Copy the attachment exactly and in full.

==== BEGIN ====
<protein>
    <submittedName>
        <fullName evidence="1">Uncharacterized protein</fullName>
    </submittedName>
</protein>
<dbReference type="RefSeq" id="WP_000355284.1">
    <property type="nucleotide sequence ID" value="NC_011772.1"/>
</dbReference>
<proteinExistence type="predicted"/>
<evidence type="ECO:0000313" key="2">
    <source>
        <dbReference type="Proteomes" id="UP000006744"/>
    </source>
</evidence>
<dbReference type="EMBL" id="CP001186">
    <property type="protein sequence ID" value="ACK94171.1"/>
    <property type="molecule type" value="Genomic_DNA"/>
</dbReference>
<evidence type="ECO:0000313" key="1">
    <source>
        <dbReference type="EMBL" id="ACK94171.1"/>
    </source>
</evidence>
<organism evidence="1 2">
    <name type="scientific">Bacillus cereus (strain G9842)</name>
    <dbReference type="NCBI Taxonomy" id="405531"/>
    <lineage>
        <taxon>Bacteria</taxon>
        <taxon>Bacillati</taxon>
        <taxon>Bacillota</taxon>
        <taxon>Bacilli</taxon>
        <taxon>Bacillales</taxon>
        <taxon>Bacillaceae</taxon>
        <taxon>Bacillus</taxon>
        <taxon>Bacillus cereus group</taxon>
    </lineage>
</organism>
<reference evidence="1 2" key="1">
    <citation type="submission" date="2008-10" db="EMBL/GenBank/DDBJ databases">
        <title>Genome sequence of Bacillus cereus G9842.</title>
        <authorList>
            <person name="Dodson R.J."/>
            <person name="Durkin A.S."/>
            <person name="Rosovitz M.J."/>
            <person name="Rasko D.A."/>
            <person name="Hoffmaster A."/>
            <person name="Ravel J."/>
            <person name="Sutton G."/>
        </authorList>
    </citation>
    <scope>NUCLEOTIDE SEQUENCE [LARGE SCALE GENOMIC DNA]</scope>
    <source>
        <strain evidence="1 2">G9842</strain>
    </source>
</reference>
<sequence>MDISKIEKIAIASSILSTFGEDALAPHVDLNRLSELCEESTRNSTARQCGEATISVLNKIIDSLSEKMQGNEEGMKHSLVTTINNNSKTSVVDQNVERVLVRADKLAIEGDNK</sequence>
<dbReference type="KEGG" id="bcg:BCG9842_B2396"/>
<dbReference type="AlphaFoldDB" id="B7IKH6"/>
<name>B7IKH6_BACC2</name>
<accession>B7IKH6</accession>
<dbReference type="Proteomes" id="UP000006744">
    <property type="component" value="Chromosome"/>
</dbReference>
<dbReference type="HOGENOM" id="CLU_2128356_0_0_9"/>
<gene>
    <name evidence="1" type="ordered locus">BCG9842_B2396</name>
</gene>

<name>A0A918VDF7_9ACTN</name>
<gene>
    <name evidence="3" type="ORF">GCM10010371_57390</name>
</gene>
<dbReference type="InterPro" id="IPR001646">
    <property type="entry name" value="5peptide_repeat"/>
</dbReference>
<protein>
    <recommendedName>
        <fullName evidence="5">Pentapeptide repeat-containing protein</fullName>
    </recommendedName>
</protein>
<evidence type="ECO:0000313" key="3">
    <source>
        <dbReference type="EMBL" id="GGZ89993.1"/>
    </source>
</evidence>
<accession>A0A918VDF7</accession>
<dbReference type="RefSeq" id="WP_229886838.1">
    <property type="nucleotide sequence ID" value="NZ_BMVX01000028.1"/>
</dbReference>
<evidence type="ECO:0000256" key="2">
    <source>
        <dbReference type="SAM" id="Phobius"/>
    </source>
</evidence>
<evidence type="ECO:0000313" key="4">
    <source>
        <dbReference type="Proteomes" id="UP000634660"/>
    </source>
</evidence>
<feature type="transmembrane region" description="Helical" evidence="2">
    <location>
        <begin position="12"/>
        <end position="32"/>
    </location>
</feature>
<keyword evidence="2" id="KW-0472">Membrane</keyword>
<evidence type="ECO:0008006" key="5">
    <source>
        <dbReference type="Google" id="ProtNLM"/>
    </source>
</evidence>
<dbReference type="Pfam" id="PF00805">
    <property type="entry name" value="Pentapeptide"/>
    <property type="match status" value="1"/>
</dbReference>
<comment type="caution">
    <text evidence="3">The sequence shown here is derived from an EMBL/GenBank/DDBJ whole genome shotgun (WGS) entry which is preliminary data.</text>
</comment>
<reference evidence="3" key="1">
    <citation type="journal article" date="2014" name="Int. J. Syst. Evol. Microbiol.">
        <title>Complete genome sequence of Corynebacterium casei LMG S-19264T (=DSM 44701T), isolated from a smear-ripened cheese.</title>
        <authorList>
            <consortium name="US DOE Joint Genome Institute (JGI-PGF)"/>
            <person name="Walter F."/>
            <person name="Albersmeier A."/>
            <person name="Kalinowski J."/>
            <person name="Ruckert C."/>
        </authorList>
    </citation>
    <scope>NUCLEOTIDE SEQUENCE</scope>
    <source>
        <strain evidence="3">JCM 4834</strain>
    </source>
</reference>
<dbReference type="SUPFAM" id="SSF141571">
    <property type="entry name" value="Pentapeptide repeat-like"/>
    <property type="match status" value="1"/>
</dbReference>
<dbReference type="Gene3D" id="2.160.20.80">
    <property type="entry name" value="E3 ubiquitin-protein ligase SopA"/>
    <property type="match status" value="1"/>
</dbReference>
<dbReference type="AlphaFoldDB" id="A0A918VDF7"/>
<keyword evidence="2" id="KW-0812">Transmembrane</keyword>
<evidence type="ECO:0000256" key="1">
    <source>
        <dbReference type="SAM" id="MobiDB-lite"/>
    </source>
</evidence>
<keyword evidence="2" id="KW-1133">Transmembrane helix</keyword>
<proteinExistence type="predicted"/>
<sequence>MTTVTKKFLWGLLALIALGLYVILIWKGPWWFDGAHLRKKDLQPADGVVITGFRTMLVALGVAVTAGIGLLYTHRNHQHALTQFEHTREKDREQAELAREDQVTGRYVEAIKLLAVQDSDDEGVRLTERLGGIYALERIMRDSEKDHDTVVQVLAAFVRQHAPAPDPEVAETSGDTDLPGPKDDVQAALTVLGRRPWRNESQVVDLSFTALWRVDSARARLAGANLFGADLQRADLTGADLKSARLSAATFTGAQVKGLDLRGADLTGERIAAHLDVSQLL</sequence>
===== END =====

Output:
<protein>
    <submittedName>
        <fullName evidence="1">Uncharacterized protein</fullName>
    </submittedName>
</protein>
<dbReference type="RefSeq" id="WP_000355284.1">
    <property type="nucleotide sequence ID" value="NC_011772.1"/>
</dbReference>
<proteinExistence type="predicted"/>
<evidence type="ECO:0000313" key="2">
    <source>
        <dbReference type="Proteomes" id="UP000006744"/>
    </source>
</evidence>
<dbReference type="EMBL" id="CP001186">
    <property type="protein sequence ID" value="ACK94171.1"/>
    <property type="molecule type" value="Genomic_DNA"/>
</dbReference>
<evidence type="ECO:0000313" key="1">
    <source>
        <dbReference type="EMBL" id="ACK94171.1"/>
    </source>
</evidence>
<organism evidence="1 2">
    <name type="scientific">Bacillus cereus (strain G9842)</name>
    <dbReference type="NCBI Taxonomy" id="405531"/>
    <lineage>
        <taxon>Bacteria</taxon>
        <taxon>Bacillati</taxon>
        <taxon>Bacillota</taxon>
        <taxon>Bacilli</taxon>
        <taxon>Bacillales</taxon>
        <taxon>Bacillaceae</taxon>
        <taxon>Bacillus</taxon>
        <taxon>Bacillus cereus group</taxon>
    </lineage>
</organism>
<reference evidence="1 2" key="1">
    <citation type="submission" date="2008-10" db="EMBL/GenBank/DDBJ databases">
        <title>Genome sequence of Bacillus cereus G9842.</title>
        <authorList>
            <person name="Dodson R.J."/>
            <person name="Durkin A.S."/>
            <person name="Rosovitz M.J."/>
            <person name="Rasko D.A."/>
            <person name="Hoffmaster A."/>
            <person name="Ravel J."/>
            <person name="Sutton G."/>
        </authorList>
    </citation>
    <scope>NUCLEOTIDE SEQUENCE [LARGE SCALE GENOMIC DNA]</scope>
    <source>
        <strain evidence="1 2">G9842</strain>
    </source>
</reference>
<sequence>MDISKIEKIAIASSILSTFGEDALAPHVDLNRLSELCEESTRNSTARQCGEATISVLNKIIDSLSEKMQGNEEGMKHSLVTTINNNSKTSVVDQNVERVLVRADKLAIEGDNK</sequence>
<dbReference type="KEGG" id="bcg:BCG9842_B2396"/>
<dbReference type="AlphaFoldDB" id="B7IKH6"/>
<name>B7IKH6_BACC2</name>
<accession>B7IKH6</accession>
<dbReference type="Proteomes" id="UP000006744">
    <property type="component" value="Chromosome"/>
</dbReference>
<dbReference type="HOGENOM" id="CLU_2128356_0_0_9"/>
<gene>
    <name evidence="1" type="ordered locus">BCG9842_B2396</name>
</gene>

<name>A0A918VDF7_9ACTN</name>
<gene>
    <name evidence="3" type="ORF">GCM10010371_57390</name>
</gene>
<dbReference type="InterPro" id="IPR001646">
    <property type="entry name" value="5peptide_repeat"/>
</dbReference>
<protein>
    <recommendedName>
        <fullName evidence="5">Pentapeptide repeat-containing protein</fullName>
    </recommendedName>
</protein>
<evidence type="ECO:0000313" key="3">
    <source>
        <dbReference type="EMBL" id="GGZ89993.1"/>
    </source>
</evidence>
<accession>A0A918VDF7</accession>
<dbReference type="RefSeq" id="WP_229886838.1">
    <property type="nucleotide sequence ID" value="NZ_BMVX01000028.1"/>
</dbReference>
<evidence type="ECO:0000256" key="2">
    <source>
        <dbReference type="SAM" id="Phobius"/>
    </source>
</evidence>
<evidence type="ECO:0000313" key="4">
    <source>
        <dbReference type="Proteomes" id="UP000634660"/>
    </source>
</evidence>
<feature type="transmembrane region" description="Helical" evidence="2">
    <location>
        <begin position="12"/>
        <end position="32"/>
    </location>
</feature>
<keyword evidence="2" id="KW-0472">Membrane</keyword>
<evidence type="ECO:0008006" key="5">
    <source>
        <dbReference type="Google" id="ProtNLM"/>
    </source>
</evidence>
<dbReference type="Pfam" id="PF00805">
    <property type="entry name" value="Pentapeptide"/>
    <property type="match status" value="1"/>
</dbReference>
<comment type="caution">
    <text evidence="3">The sequence shown here is derived from an EMBL/GenBank/DDBJ whole genome shotgun (WGS) entry which is preliminary data.</text>
</comment>
<reference evidence="3" key="1">
    <citation type="journal article" date="2014" name="Int. J. Syst. Evol. Microbiol.">
        <title>Complete genome sequence of Corynebacterium casei LMG S-19264T (=DSM 44701T), isolated from a smear-ripened cheese.</title>
        <authorList>
            <consortium name="US DOE Joint Genome Institute (JGI-PGF)"/>
            <person name="Walter F."/>
            <person name="Albersmeier A."/>
            <person name="Kalinowski J."/>
            <person name="Ruckert C."/>
        </authorList>
    </citation>
    <scope>NUCLEOTIDE SEQUENCE</scope>
    <source>
        <strain evidence="3">JCM 4834</strain>
    </source>
</reference>
<dbReference type="SUPFAM" id="SSF141571">
    <property type="entry name" value="Pentapeptide repeat-like"/>
    <property type="match status" value="1"/>
</dbReference>
<dbReference type="Gene3D" id="2.160.20.80">
    <property type="entry name" value="E3 ubiquitin-protein ligase SopA"/>
    <property type="match status" value="1"/>
</dbReference>
<dbReference type="AlphaFoldDB" id="A0A918VDF7"/>
<keyword evidence="2" id="KW-0812">Transmembrane</keyword>
<evidence type="ECO:0000256" key="1">
    <source>
        <dbReference type="SAM" id="MobiDB-lite"/>
    </source>
</evidence>
<keyword evidence="2" id="KW-1133">Transmembrane helix</keyword>
<proteinExistence type="predicted"/>
<sequence>MTTVTKKFLWGLLALIALGLYVILIWKGPWWFDGAHLRKKDLQPADGVVITGFRTMLVALGVAVTAGIGLLYTHRNHQHALTQFEHTREKDREQAELAREDQVTGRYVEAIKLLAVQDSDDEGVRLTERLGGIYALERIMRDSEKDHDTVVQVLAAFVRQHAPAPDPEVAETSGDTDLPGPKDDVQAALTVLGRRPWRNESQVVDLSFTALWRVDSARARLAGANLFGADLQRADLTGADLKSARLSAATFTGAQVKGLDLRGADLTGERIAAHLDVSQLL</sequence>